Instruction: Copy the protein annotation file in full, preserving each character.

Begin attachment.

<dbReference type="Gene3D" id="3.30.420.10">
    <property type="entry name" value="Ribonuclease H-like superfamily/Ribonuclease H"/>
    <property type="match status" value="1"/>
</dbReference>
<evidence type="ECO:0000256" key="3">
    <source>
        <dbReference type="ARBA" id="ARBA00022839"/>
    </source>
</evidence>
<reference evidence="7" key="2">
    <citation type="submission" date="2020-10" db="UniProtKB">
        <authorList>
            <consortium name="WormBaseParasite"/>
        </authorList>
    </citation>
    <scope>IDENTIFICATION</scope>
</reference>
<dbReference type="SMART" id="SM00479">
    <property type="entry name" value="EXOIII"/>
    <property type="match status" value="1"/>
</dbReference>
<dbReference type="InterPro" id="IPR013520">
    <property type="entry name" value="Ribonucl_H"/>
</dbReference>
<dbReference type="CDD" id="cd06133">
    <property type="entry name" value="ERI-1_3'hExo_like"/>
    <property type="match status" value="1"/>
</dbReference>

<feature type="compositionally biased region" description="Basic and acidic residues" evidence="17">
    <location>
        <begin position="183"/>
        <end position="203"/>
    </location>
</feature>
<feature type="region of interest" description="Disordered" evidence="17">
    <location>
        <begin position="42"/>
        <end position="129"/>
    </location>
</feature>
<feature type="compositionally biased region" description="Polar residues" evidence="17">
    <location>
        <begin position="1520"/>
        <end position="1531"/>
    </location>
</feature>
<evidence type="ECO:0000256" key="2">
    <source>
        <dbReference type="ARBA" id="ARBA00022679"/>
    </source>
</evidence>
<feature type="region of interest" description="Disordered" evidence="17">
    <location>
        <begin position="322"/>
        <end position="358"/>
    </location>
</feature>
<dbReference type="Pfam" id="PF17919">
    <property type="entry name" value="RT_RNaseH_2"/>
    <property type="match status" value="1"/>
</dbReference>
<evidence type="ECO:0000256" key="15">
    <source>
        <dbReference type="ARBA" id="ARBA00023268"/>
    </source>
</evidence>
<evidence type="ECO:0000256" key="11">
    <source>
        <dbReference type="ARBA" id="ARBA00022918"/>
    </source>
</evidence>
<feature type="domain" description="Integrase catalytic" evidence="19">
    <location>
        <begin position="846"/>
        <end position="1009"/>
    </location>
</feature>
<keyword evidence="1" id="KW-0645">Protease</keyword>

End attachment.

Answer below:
<dbReference type="Gene3D" id="3.30.420.10">
    <property type="entry name" value="Ribonuclease H-like superfamily/Ribonuclease H"/>
    <property type="match status" value="1"/>
</dbReference>
<evidence type="ECO:0000256" key="3">
    <source>
        <dbReference type="ARBA" id="ARBA00022839"/>
    </source>
</evidence>
<reference evidence="7" key="2">
    <citation type="submission" date="2020-10" db="UniProtKB">
        <authorList>
            <consortium name="WormBaseParasite"/>
        </authorList>
    </citation>
    <scope>IDENTIFICATION</scope>
</reference>
<dbReference type="SMART" id="SM00479">
    <property type="entry name" value="EXOIII"/>
    <property type="match status" value="1"/>
</dbReference>
<dbReference type="InterPro" id="IPR013520">
    <property type="entry name" value="Ribonucl_H"/>
</dbReference>
<dbReference type="CDD" id="cd06133">
    <property type="entry name" value="ERI-1_3'hExo_like"/>
    <property type="match status" value="1"/>
</dbReference>

<feature type="compositionally biased region" description="Basic and acidic residues" evidence="17">
    <location>
        <begin position="183"/>
        <end position="203"/>
    </location>
</feature>
<feature type="region of interest" description="Disordered" evidence="17">
    <location>
        <begin position="42"/>
        <end position="129"/>
    </location>
</feature>
<feature type="compositionally biased region" description="Polar residues" evidence="17">
    <location>
        <begin position="1520"/>
        <end position="1531"/>
    </location>
</feature>
<evidence type="ECO:0000256" key="2">
    <source>
        <dbReference type="ARBA" id="ARBA00022679"/>
    </source>
</evidence>
<feature type="region of interest" description="Disordered" evidence="17">
    <location>
        <begin position="322"/>
        <end position="358"/>
    </location>
</feature>
<dbReference type="Pfam" id="PF17919">
    <property type="entry name" value="RT_RNaseH_2"/>
    <property type="match status" value="1"/>
</dbReference>
<evidence type="ECO:0000256" key="15">
    <source>
        <dbReference type="ARBA" id="ARBA00023268"/>
    </source>
</evidence>
<evidence type="ECO:0000256" key="11">
    <source>
        <dbReference type="ARBA" id="ARBA00022918"/>
    </source>
</evidence>
<feature type="domain" description="Integrase catalytic" evidence="19">
    <location>
        <begin position="846"/>
        <end position="1009"/>
    </location>
</feature>
<keyword evidence="1" id="KW-0645">Protease</keyword>